Australia and New Zealand have a long history of bickering claims whether it was the ownership of certain popular culture icons or having a similar flag, the two nations have an on and off relationship.
Despite being each other’s largest economic partner sharing trades that are mutually beneficial, they aren’t the best of friends but more “civil mates” continuously working through their differences in a civil manner.
Below are 3 common points of differences Australia and New Zealand want you to know about:
1. New Zealand is not Australia
If you go to anywhere across the world, there’s no doubt many will be convinced that Australia and New Zealand are the same country.
Although they are closely integrated in all aspects of their friendship, people still get this mixed.
Regionally New Zealand is placed approximately 2,000 kilometres of water away from Australia, like a small chunk of Ozzie broke off and wandered out a bit.
Colonially, the small country was an extension of New South Wales as it was colonised by Britain. This meant New Zealand was part of New South Wales in the Treaty of Waiting signed in 1840. However, New Zealand quickly separated and became its own in 1841.
This establishes New Zealand and Australia’s civil friendship as they ‘almost’ became siblings.
2. The same flags… so people think
New Zealand’s 2016 Prime Minister John Key introduced a $26 million proposal to change their flag design.
You can imagine some of the national backlash from kiwis as $26 million was a lot of money to invest in something that wasn’t beneficial to the people, so some argued.
In other words, a waste of money and time.
The minor differences in the flag included the colour of the stars and the Commonwealth Star underneath the union jack which symbolises the Federation of Australia.
Key’s motivation for the flag change was to overtly make New Zealand more patriotic about their independence and boost their economy through tourism. Many argued that the current flag is a tourism advertisement for Australia providing many missed opportunities for tourists to visit Kiwiland.
The kiwis found it frustrating to have their independence high-jacked unintentionally by their good ole mate.
As Key put it, “The number of times … I’m in an international meeting and they sit me down in front of the Australian flag, or the Australian area, it’s not funny. It happens all the time.”
Many were on the fence about the flag change but could mutually agree that it would help differentiate them easily.
In the end, New Zealand voted to keep their original design as spending $26 million on a flag change over rising poverty issues in New Zealand at the time was more of a priority – so it should be.
3. Popular culture claims
Like a lot of mates, many fight over stupid things but the rivalry between the ozzies and kiwis about who owns what is ongoing.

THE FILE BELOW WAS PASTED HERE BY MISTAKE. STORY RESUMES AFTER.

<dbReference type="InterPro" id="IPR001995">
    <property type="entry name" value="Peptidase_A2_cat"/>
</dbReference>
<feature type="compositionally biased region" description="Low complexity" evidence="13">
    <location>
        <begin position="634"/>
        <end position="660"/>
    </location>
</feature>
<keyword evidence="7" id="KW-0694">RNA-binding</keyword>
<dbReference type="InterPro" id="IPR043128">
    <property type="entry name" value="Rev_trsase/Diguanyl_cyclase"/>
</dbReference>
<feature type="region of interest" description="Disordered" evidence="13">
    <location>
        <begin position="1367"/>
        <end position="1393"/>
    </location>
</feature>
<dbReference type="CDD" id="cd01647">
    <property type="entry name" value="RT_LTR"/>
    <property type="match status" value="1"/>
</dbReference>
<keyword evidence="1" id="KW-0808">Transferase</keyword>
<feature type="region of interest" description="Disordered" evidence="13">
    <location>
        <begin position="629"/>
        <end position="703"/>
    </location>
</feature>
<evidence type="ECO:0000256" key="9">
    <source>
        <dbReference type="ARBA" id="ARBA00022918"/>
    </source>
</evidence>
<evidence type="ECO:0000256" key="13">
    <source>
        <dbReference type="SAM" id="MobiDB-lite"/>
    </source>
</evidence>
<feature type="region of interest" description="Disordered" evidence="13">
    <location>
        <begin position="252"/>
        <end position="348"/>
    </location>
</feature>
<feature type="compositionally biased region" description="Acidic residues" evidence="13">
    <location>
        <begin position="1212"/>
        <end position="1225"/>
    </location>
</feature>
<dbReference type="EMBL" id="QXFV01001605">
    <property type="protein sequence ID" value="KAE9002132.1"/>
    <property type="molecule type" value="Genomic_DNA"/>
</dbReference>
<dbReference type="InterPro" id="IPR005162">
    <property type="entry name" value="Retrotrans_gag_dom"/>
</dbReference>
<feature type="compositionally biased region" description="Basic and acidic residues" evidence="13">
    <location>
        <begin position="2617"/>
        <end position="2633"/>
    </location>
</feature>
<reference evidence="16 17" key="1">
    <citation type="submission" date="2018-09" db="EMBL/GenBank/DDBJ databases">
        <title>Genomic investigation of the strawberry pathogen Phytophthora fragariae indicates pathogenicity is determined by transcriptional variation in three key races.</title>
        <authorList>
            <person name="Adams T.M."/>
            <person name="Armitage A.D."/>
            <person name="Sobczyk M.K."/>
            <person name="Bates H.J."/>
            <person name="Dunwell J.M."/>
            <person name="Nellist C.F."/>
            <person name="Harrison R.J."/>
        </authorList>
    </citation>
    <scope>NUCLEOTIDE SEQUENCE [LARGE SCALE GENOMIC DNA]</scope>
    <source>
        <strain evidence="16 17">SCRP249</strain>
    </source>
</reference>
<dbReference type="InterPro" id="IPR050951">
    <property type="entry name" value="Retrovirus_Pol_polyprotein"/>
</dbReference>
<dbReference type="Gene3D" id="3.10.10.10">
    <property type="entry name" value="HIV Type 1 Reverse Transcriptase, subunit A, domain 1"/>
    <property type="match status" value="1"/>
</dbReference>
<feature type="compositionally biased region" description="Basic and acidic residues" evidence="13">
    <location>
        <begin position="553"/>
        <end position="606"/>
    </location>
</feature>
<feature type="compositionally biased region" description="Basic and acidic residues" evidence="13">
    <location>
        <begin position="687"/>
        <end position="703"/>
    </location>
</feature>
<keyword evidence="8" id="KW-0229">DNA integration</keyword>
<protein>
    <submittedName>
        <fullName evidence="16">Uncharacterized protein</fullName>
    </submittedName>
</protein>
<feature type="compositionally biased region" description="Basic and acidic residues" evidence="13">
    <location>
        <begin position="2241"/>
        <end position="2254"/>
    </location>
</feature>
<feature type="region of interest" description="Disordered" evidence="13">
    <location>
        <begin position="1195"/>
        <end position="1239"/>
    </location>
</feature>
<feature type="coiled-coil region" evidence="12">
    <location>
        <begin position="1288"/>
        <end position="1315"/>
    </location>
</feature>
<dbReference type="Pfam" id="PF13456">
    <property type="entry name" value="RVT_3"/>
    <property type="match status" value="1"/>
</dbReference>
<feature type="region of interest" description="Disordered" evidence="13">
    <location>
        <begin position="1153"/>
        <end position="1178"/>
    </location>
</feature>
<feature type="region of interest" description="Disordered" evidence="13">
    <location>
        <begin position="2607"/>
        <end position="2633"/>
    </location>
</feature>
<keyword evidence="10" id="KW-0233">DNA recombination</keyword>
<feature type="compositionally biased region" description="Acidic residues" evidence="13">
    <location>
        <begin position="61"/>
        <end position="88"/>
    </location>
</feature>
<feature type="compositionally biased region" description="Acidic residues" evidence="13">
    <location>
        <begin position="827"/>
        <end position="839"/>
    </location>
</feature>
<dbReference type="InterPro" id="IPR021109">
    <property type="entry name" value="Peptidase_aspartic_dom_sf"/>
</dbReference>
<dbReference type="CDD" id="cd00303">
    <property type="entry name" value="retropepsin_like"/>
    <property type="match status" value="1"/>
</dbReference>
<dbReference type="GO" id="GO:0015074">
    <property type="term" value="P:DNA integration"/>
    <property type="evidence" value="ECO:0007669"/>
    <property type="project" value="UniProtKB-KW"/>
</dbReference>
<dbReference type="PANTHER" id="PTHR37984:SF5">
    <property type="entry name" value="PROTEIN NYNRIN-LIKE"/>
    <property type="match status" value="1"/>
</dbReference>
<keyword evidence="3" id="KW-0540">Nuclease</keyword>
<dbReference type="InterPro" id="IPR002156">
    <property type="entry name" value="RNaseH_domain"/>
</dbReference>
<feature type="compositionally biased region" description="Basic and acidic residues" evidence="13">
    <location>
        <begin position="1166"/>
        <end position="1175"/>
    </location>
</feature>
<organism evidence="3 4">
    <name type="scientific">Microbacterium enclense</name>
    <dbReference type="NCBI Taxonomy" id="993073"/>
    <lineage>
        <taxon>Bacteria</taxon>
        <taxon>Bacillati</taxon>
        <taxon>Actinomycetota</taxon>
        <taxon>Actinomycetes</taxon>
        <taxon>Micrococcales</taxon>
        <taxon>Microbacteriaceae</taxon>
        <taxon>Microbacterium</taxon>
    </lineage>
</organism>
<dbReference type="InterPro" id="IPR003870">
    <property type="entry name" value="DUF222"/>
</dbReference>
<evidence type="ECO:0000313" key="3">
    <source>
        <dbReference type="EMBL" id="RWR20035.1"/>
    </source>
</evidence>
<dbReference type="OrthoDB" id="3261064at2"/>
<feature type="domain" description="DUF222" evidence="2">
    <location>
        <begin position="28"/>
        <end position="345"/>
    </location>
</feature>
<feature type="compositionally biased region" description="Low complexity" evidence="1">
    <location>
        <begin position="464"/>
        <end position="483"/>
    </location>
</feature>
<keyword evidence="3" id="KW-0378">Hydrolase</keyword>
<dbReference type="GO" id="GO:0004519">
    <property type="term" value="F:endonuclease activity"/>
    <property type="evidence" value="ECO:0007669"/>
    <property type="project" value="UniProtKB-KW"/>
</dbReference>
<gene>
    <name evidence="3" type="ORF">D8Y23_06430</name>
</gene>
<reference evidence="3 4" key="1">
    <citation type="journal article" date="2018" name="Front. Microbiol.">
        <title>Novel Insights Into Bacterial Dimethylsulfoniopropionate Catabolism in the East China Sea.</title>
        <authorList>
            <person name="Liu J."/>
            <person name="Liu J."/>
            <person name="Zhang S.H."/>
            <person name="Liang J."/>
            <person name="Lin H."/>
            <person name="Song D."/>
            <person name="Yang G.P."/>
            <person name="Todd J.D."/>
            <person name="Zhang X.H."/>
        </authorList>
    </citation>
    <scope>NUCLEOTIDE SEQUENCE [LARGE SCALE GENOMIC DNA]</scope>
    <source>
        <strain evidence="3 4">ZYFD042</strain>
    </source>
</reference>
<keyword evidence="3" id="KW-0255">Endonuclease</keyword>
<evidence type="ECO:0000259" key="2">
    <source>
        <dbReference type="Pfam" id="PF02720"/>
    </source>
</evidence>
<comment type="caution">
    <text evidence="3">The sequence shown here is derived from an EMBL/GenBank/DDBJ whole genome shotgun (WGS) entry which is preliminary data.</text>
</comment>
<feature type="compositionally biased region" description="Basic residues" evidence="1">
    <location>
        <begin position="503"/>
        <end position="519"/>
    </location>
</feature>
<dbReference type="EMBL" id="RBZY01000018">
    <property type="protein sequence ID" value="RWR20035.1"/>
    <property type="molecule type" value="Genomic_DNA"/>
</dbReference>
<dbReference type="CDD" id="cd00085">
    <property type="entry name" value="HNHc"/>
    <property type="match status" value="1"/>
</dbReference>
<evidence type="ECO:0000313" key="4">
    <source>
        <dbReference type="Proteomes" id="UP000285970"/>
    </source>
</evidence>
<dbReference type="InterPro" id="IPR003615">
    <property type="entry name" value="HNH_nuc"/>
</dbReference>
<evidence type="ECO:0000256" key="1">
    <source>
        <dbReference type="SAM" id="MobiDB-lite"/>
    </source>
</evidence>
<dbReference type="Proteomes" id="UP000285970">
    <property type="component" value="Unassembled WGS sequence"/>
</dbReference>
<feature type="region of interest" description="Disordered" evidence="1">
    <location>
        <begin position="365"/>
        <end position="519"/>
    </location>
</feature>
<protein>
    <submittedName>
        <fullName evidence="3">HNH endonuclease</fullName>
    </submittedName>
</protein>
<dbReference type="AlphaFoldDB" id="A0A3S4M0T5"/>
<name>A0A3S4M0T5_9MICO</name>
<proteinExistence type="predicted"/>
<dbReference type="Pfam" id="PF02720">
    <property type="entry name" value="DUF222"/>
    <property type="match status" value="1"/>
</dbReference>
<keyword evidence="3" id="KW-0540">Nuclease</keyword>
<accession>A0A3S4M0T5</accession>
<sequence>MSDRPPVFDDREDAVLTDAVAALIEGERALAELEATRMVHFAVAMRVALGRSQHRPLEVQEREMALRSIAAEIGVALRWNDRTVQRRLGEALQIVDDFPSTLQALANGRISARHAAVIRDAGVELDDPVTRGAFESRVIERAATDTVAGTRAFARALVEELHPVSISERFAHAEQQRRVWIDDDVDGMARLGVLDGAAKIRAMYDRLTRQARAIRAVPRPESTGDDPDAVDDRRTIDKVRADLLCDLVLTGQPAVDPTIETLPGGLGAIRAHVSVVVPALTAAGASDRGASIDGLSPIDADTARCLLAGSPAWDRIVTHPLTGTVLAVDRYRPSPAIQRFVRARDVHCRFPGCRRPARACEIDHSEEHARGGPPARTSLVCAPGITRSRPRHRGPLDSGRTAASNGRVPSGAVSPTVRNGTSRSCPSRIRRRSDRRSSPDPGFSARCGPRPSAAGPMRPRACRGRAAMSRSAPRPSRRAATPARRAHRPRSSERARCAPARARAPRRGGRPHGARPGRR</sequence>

From pavlova, pineapple lumps, meat pies, fush and chups, Phar Lap and Lorde these are just a few classics that have been disputed between the two.
Here are a few you may not know:
- The flat white coffee
Both cities have equally made even arguments about who invented the flat white coffee after popularising in America. Starbucks credited that it was invented in Australia which sparked ugly debates with New Zealand.
“I’m telling you I was the first one to name it, everybody who has flat white on the menu had it after we started,” Australian claimer Alan Preston said.
“There was not enough fat in the milk to make the cappuccino rise … So I just put it in [the cup] and said, ‘Sorry, it’s a flat white,’” New Zealand claimer Fraser McInnes said.
Today, there is no answer to who exactly invented the infamous flat white.
- Actress Keisha Castle-Hughes and actor Russell Crowe
Claimed as a kiwi actress after her role in the 2002 Whale Rider movie, the ozzies labelled her Australian. Castle-Hughes was born in Western Australia by her Australian born parents, the only thing that made her kiwi was her Maori mother.
A similar situation for Russell Crowe who featured in the 2000 film Gladiator, his nationality has been debated on for years. Although his accent sounds Australian, the fact he was born in New Zealand seems to quiet down the ozzies. The mates just aren’t giving in with this one, it continues today.
- The 2012 Olympic gold medals
Australia’s claim of New Zealand’s gold medals in the 2012 Olympics was one to question. Sydney’s Daily Telegraph published “Aus Zealand” at the back of their newspaper combining Australia and New Zealand’s gold medal. Unimpressed with the progress they were making, Australia was trailing behind with only one.
Could you say New Zealand and Australia are the best of mates? Yeah-nah.
It will always be the friendship that you had in school where you would fight with your friend at lunch time and hug it out afterwards, a type of friendship both nations will have forever.